Could you explain please?

Thank-you,
Best regards,
Psalchemist.

[This message has been edited by psalchemist (edited 11-12-2003).]
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Postby dorshugla » Wed Nov 12, 2003 9:07 pm

What I would really like to target is...How to maintain "sinking" throughout the movement. I seem to lose mine while in process, which leads to the loss of my "rooting".

Q. Should one maintain that 'sinking' low stance throughout the whole posture or is there an up and down "bobbing" effect to the movement?
A. There is never an "up and down" "bobbing" movement during the form. Consistency is the key. That is why when one starts learning, the knees are slightly bent as a way of getting used to movement sequence. As one progresses, one goes to the next level (ability) of bending the knees "more" (relative) with regards posture familiarization.
"Form" can never build sinking ability. Without "sinking", th ebody will float upward
(float meaning no stabilty in posture, and as someone pushes you fall, instead of them.

Proper use of Wave hands (waist roataion-Yang style) help in redirecting force/push.
USe also determines how "yun shou" will be used. If one does not have a clue, it will be just a mechanical things.

Wu style (Jianquan) is just as effective as Yang style but again, what use was taught by the teacher. If not taught, then it is just another move without reference. Yun shou could be an arm lock, throw or foot redirect, then throw.

To bob or not to bob...That is the question.
Do not bob as opposed to dO not, Bob.

I had no idea punctuation was so important. It changes the whole thing.
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Postby dorshugla » Wed Nov 12, 2003 9:11 pm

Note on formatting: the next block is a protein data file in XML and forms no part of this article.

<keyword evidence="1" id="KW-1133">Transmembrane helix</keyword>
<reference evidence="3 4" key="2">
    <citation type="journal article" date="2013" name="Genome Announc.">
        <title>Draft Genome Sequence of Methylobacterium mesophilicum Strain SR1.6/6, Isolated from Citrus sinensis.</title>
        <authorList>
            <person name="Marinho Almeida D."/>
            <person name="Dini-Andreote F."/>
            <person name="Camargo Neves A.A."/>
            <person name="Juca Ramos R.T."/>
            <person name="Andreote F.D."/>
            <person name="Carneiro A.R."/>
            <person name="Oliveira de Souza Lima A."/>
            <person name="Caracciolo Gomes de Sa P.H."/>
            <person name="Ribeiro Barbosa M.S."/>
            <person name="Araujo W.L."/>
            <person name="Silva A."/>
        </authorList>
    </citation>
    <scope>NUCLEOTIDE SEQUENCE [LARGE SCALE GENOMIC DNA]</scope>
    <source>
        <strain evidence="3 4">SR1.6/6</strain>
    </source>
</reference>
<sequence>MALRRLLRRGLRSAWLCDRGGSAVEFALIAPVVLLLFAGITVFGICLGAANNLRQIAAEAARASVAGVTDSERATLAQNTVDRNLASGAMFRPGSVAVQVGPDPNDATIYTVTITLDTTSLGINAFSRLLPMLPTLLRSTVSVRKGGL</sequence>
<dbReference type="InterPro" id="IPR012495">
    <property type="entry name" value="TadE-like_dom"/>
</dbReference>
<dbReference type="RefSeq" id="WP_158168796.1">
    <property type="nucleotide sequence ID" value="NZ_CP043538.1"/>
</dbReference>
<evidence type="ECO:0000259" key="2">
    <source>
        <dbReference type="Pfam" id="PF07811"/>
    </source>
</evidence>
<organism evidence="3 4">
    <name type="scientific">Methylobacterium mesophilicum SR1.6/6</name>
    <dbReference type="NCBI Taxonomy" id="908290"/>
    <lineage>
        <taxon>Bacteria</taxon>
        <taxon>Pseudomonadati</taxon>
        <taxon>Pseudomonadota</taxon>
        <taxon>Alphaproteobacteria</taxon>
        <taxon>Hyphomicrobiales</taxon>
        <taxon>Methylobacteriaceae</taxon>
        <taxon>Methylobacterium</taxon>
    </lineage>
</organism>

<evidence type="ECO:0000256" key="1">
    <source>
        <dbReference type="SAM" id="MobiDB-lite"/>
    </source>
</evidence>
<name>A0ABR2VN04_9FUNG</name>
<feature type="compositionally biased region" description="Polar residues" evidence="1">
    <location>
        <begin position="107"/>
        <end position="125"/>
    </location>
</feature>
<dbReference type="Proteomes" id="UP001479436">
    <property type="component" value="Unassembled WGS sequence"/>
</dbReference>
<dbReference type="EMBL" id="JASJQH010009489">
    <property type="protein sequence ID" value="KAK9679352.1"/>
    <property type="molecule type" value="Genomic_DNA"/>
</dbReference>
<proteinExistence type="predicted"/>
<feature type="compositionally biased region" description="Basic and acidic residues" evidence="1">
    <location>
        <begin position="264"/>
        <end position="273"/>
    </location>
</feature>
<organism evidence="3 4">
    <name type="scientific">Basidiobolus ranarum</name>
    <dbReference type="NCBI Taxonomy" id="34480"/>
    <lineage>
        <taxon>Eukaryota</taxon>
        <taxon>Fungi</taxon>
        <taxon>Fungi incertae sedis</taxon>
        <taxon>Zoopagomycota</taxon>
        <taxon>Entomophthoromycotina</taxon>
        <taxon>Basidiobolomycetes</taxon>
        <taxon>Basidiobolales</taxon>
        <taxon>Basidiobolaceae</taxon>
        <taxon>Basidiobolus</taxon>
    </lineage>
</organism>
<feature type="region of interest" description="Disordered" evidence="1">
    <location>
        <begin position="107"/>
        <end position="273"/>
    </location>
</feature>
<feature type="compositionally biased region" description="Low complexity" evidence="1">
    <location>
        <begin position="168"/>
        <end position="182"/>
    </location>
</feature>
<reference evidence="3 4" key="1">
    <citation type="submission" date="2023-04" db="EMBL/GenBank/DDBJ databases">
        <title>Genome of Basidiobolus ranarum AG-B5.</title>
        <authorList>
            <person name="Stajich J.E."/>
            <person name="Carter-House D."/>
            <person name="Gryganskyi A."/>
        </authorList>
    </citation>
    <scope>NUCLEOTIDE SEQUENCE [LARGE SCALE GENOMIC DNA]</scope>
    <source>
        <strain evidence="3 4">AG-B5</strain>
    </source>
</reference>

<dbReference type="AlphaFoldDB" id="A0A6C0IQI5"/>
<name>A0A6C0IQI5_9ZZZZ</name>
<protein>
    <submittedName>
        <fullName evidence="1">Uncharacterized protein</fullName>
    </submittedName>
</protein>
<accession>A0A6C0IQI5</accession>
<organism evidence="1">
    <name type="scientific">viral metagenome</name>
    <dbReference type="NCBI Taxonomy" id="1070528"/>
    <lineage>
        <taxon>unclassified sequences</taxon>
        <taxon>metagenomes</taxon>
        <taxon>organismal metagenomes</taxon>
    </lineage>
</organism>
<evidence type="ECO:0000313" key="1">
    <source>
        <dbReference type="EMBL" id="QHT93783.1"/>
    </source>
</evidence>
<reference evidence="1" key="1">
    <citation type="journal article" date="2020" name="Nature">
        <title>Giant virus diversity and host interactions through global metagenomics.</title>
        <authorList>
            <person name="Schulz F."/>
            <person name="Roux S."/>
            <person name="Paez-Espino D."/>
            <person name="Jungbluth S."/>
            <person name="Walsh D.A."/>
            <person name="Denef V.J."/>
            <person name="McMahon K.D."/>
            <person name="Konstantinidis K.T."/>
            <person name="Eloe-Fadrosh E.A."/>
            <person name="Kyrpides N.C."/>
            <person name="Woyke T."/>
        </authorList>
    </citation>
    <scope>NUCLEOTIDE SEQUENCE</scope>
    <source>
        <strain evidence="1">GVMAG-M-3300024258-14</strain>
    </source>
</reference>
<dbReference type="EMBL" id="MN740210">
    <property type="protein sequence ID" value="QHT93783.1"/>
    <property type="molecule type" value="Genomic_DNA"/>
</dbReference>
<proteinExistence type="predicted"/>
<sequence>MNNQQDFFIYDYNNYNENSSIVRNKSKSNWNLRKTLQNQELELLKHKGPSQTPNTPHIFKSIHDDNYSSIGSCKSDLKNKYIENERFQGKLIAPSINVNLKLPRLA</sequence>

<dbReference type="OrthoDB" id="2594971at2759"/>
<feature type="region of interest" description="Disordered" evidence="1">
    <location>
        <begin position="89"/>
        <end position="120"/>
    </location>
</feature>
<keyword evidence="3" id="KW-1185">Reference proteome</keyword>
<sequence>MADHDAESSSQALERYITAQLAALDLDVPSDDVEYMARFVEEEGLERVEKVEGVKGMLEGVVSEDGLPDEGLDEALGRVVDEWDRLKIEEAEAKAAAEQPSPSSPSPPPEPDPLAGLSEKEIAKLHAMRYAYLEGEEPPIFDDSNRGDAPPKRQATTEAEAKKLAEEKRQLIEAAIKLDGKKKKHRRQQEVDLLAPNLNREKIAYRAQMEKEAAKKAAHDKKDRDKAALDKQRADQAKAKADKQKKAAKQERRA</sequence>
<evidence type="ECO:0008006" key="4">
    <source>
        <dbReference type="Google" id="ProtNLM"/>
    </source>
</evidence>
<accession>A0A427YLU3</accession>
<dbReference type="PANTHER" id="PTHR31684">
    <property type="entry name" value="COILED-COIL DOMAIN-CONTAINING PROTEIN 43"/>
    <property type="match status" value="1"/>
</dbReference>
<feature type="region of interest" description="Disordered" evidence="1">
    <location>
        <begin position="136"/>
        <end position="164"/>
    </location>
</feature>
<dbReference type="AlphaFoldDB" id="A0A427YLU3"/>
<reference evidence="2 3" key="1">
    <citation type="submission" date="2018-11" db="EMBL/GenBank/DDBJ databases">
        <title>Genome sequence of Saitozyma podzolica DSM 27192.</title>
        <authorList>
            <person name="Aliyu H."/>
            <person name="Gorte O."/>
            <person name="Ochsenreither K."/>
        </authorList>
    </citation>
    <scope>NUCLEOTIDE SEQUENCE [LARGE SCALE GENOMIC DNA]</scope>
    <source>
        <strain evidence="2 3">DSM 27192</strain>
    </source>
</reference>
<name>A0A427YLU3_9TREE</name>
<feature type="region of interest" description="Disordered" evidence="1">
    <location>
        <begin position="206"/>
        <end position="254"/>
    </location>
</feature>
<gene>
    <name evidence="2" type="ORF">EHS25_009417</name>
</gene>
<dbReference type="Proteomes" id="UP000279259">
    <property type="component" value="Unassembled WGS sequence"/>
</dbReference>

Fellows:

Just a note as I looked at the original thread discussion.

Mind intent is only applicable if one is openminded. People can be fooled to believe that mind intent is useful but you hav eto at least know the topic (meaning practice first and talk later) "FLow" can only happen when the action is internalized.

just a thought!
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Postby psalchemist » Wed Nov 12, 2003 9:39 pm

< Mind intent is only applicable if one is openminded > D.
Could you explain please?

<People can be fooled to believe that mind intent is useful but you have to at least know the topic(meaning practice first and talk later) > D.
How can one focus with mind intent in practice if one does not know WHAT to focus on by talking first?

< "FLow" can only happen when the action is internalized > D.
I agree.

Also, how and where do YOU focus "yi" when YOU practice form?




[This message has been edited by psalchemist (edited 11-12-2003).]
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Postby psalchemist » Wed Nov 12, 2003 10:09 pm

< "Form" can never build 'sinking' ability. > D.

Again, I agree...which is why I opt to understand the concept of 'sinking' through discussion...Since practicing "form" in itself, will not teach me what the rules and methods are for employing the application of 'sinking'.